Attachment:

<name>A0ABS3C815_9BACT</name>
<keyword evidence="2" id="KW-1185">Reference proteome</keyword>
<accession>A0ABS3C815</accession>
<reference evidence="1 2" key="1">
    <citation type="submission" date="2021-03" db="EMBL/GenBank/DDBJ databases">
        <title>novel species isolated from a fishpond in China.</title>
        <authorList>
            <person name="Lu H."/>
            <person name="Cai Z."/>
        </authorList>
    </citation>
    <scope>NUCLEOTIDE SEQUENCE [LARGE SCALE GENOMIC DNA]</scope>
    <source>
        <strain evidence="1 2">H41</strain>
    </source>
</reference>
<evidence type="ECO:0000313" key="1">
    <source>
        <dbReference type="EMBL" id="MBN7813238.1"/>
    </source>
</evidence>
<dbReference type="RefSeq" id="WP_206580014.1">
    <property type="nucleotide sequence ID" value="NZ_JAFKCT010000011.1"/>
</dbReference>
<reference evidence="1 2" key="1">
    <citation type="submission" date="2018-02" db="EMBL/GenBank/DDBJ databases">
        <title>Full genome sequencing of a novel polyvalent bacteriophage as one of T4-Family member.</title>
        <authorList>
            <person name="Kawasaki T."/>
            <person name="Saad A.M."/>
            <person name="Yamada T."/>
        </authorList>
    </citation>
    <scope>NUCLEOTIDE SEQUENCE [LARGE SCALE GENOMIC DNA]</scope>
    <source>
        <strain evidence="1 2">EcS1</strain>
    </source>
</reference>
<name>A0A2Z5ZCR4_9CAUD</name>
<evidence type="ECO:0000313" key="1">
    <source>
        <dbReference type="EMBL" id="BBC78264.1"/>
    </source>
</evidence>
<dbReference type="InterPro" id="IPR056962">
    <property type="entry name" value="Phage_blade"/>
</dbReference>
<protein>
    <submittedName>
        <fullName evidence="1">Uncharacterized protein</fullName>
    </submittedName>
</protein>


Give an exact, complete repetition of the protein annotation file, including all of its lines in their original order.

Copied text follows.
<name>A0ABS3C815_9BACT</name>
<keyword evidence="2" id="KW-1185">Reference proteome</keyword>
<accession>A0ABS3C815</accession>
<reference evidence="1 2" key="1">
    <citation type="submission" date="2021-03" db="EMBL/GenBank/DDBJ databases">
        <title>novel species isolated from a fishpond in China.</title>
        <authorList>
            <person name="Lu H."/>
            <person name="Cai Z."/>
        </authorList>
    </citation>
    <scope>NUCLEOTIDE SEQUENCE [LARGE SCALE GENOMIC DNA]</scope>
    <source>
        <strain evidence="1 2">H41</strain>
    </source>
</reference>
<evidence type="ECO:0000313" key="1">
    <source>
        <dbReference type="EMBL" id="MBN7813238.1"/>
    </source>
</evidence>
<dbReference type="RefSeq" id="WP_206580014.1">
    <property type="nucleotide sequence ID" value="NZ_JAFKCT010000011.1"/>
</dbReference>
<reference evidence="1 2" key="1">
    <citation type="submission" date="2018-02" db="EMBL/GenBank/DDBJ databases">
        <title>Full genome sequencing of a novel polyvalent bacteriophage as one of T4-Family member.</title>
        <authorList>
            <person name="Kawasaki T."/>
            <person name="Saad A.M."/>
            <person name="Yamada T."/>
        </authorList>
    </citation>
    <scope>NUCLEOTIDE SEQUENCE [LARGE SCALE GENOMIC DNA]</scope>
    <source>
        <strain evidence="1 2">EcS1</strain>
    </source>
</reference>
<name>A0A2Z5ZCR4_9CAUD</name>
<evidence type="ECO:0000313" key="1">
    <source>
        <dbReference type="EMBL" id="BBC78264.1"/>
    </source>
</evidence>
<dbReference type="InterPro" id="IPR056962">
    <property type="entry name" value="Phage_blade"/>
</dbReference>
<protein>
    <submittedName>
        <fullName evidence="1">Uncharacterized protein</fullName>
    </submittedName>
</protein>